San Diego attorney Donald Yates, who represents Gonzolez, told the Associated Press they would appeal the decision. People who do not have credit or bank accounts and who must do business in cash are being treated unfairly, he said. "They do not allow for anybody to have a lifestyle different from the average person in Nebraska."

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Forfeiture Insanity

How do you make a meaningful comment regarding the actions of terrorists and thieves?

Asset Forfeiture

Most people are unaware of the fact that the DEA does not receive Congressional appropriations but instead must rely on assets seized as its agents roam the countryside like the James gang. Anyone fitting racial or "terrorist" or "drug courier" profiles who is found carrying enough cash to make seizing it worthwhile is a likely target, on streets or in airports. Their obliging "drug dogs" will alert to the money (about 98% of circulating bills are contaminated with drug residues) and this "evidence" constitutes "probable cause" that the funds are the proceeds of drug deals or to be used to buy drugs, allowing the money to be seized. Cooperative Federal magistrates rubber stamp the seizures, probably for a cut of the money. Local and airport police help the DEA identify likely marks, because they too get a nice cut of the money.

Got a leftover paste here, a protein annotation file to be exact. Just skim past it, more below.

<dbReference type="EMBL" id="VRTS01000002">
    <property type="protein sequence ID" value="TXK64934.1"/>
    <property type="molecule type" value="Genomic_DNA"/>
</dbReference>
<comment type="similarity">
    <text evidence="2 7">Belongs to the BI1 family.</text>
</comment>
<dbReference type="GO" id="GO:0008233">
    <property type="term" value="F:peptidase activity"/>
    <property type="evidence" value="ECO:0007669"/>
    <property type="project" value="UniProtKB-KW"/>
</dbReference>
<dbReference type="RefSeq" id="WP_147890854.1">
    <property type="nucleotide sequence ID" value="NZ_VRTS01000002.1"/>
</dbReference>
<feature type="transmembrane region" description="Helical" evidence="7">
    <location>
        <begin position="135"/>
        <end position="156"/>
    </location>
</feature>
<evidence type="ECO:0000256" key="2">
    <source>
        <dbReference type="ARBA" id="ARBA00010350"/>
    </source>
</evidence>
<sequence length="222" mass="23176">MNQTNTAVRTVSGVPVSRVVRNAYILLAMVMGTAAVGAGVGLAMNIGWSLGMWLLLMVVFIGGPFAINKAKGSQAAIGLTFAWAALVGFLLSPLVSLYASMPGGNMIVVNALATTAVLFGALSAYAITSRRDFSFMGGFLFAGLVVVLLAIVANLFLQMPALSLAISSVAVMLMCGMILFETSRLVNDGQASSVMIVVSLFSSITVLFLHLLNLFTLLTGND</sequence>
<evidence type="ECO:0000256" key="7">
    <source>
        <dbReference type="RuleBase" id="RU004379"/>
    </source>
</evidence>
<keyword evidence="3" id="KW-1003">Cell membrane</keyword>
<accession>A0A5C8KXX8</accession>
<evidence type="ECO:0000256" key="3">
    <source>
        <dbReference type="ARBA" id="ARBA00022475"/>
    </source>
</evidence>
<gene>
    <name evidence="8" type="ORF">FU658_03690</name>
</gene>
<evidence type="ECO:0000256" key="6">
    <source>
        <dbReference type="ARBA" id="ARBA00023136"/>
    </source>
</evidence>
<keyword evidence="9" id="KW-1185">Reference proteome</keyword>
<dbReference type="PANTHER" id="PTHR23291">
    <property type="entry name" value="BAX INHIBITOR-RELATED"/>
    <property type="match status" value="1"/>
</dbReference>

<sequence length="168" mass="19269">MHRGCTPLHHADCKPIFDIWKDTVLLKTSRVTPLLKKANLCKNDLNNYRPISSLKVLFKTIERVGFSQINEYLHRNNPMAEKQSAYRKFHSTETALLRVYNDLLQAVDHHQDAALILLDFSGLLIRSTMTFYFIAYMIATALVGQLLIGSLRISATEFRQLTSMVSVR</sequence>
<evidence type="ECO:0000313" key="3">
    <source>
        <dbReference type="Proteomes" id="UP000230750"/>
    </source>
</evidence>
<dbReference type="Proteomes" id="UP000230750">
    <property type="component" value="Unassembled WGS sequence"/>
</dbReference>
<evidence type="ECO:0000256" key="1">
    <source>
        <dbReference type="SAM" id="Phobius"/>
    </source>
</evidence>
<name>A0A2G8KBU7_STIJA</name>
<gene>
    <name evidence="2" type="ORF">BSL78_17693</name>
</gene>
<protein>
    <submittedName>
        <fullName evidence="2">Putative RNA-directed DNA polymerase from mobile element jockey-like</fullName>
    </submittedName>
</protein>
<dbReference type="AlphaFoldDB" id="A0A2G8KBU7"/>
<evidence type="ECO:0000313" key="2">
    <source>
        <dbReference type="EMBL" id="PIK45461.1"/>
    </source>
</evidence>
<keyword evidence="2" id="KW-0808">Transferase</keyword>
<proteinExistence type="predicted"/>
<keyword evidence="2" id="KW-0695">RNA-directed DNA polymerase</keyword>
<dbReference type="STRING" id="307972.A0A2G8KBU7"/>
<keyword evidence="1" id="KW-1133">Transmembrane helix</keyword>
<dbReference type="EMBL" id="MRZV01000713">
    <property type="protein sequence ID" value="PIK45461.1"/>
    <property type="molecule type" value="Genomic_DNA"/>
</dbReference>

For the past 7 years, the DEA has been officially directed to target pain doctors, as the purported sources of illicit prescription narcotics on the street, even though the DEA's own statistics reveal that 95% of street pain pills got there from thefts from drug companies, trucks, warehouses and pharmacies. Despite this inconvenient fact, the DEA frequently arrests pain doctors and seizes all of their assets, because doctors are much easier to find and arrest than drug dealers, and usually have nice, fat houses and retirement accounts (See article by Ronald Libby in the Cato Institute website.). The doctors may not even be charged with anything, but the DEA keeps the houses and the money. I have been just such a target, but I am vigorously fighting back. The DEA and the eager US Attorneys involved barely bother to follow required legal procedures, assuming that the victimized doctor will not have the knowledge or money to get a good attorney to fight the illegal seizures. Fortunately the Federal district judges for the most part still carefully read, understand and follow the law. Soon, I will secure the return of my assets after the Federal action against them is thrown out. I will next pursue Malicious Prosecution lawsuits against every DEA agent and US Attorney who has been involved. I believe that my case could change the whole landscape of this country.

gee, what were you doin for